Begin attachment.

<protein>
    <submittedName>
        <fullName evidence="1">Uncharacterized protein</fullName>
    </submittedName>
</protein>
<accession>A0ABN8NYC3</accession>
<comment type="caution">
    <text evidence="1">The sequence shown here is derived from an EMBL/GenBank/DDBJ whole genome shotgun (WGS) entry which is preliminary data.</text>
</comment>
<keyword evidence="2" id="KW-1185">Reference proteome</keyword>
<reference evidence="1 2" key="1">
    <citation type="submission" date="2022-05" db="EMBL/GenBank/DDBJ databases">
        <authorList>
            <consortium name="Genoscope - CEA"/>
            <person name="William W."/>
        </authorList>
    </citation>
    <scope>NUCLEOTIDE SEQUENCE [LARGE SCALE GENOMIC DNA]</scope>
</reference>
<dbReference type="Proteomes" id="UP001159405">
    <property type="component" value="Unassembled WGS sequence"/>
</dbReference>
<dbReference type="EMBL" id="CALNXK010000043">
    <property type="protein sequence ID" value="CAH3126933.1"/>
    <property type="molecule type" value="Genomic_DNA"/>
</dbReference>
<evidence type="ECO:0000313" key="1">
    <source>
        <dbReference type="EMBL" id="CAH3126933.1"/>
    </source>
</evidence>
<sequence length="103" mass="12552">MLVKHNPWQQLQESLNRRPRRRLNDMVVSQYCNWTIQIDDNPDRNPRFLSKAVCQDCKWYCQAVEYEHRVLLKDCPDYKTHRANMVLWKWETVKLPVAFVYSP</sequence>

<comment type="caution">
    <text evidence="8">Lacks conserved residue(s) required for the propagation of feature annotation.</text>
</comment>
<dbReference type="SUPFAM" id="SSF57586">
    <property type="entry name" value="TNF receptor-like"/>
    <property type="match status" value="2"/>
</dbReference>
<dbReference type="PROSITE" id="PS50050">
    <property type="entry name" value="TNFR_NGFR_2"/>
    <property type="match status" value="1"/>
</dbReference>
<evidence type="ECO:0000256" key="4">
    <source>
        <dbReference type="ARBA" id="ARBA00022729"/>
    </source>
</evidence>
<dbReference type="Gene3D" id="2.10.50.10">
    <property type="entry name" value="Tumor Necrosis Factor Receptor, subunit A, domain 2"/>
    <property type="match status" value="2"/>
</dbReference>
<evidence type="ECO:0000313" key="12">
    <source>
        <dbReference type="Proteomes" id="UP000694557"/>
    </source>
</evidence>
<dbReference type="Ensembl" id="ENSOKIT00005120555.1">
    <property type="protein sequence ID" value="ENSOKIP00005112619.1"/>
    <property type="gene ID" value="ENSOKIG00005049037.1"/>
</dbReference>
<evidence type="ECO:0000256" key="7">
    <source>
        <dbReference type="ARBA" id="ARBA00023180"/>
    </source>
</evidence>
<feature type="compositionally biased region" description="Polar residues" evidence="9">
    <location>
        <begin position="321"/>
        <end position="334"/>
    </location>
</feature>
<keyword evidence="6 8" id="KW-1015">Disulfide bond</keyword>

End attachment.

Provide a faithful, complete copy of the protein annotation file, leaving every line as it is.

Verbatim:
<protein>
    <submittedName>
        <fullName evidence="1">Uncharacterized protein</fullName>
    </submittedName>
</protein>
<accession>A0ABN8NYC3</accession>
<comment type="caution">
    <text evidence="1">The sequence shown here is derived from an EMBL/GenBank/DDBJ whole genome shotgun (WGS) entry which is preliminary data.</text>
</comment>
<keyword evidence="2" id="KW-1185">Reference proteome</keyword>
<reference evidence="1 2" key="1">
    <citation type="submission" date="2022-05" db="EMBL/GenBank/DDBJ databases">
        <authorList>
            <consortium name="Genoscope - CEA"/>
            <person name="William W."/>
        </authorList>
    </citation>
    <scope>NUCLEOTIDE SEQUENCE [LARGE SCALE GENOMIC DNA]</scope>
</reference>
<dbReference type="Proteomes" id="UP001159405">
    <property type="component" value="Unassembled WGS sequence"/>
</dbReference>
<dbReference type="EMBL" id="CALNXK010000043">
    <property type="protein sequence ID" value="CAH3126933.1"/>
    <property type="molecule type" value="Genomic_DNA"/>
</dbReference>
<evidence type="ECO:0000313" key="1">
    <source>
        <dbReference type="EMBL" id="CAH3126933.1"/>
    </source>
</evidence>
<sequence length="103" mass="12552">MLVKHNPWQQLQESLNRRPRRRLNDMVVSQYCNWTIQIDDNPDRNPRFLSKAVCQDCKWYCQAVEYEHRVLLKDCPDYKTHRANMVLWKWETVKLPVAFVYSP</sequence>

<comment type="caution">
    <text evidence="8">Lacks conserved residue(s) required for the propagation of feature annotation.</text>
</comment>
<dbReference type="SUPFAM" id="SSF57586">
    <property type="entry name" value="TNF receptor-like"/>
    <property type="match status" value="2"/>
</dbReference>
<dbReference type="PROSITE" id="PS50050">
    <property type="entry name" value="TNFR_NGFR_2"/>
    <property type="match status" value="1"/>
</dbReference>
<evidence type="ECO:0000256" key="4">
    <source>
        <dbReference type="ARBA" id="ARBA00022729"/>
    </source>
</evidence>
<dbReference type="Gene3D" id="2.10.50.10">
    <property type="entry name" value="Tumor Necrosis Factor Receptor, subunit A, domain 2"/>
    <property type="match status" value="2"/>
</dbReference>
<evidence type="ECO:0000313" key="12">
    <source>
        <dbReference type="Proteomes" id="UP000694557"/>
    </source>
</evidence>
<dbReference type="Ensembl" id="ENSOKIT00005120555.1">
    <property type="protein sequence ID" value="ENSOKIP00005112619.1"/>
    <property type="gene ID" value="ENSOKIG00005049037.1"/>
</dbReference>
<evidence type="ECO:0000256" key="7">
    <source>
        <dbReference type="ARBA" id="ARBA00023180"/>
    </source>
</evidence>
<feature type="compositionally biased region" description="Polar residues" evidence="9">
    <location>
        <begin position="321"/>
        <end position="334"/>
    </location>
</feature>
<keyword evidence="6 8" id="KW-1015">Disulfide bond</keyword>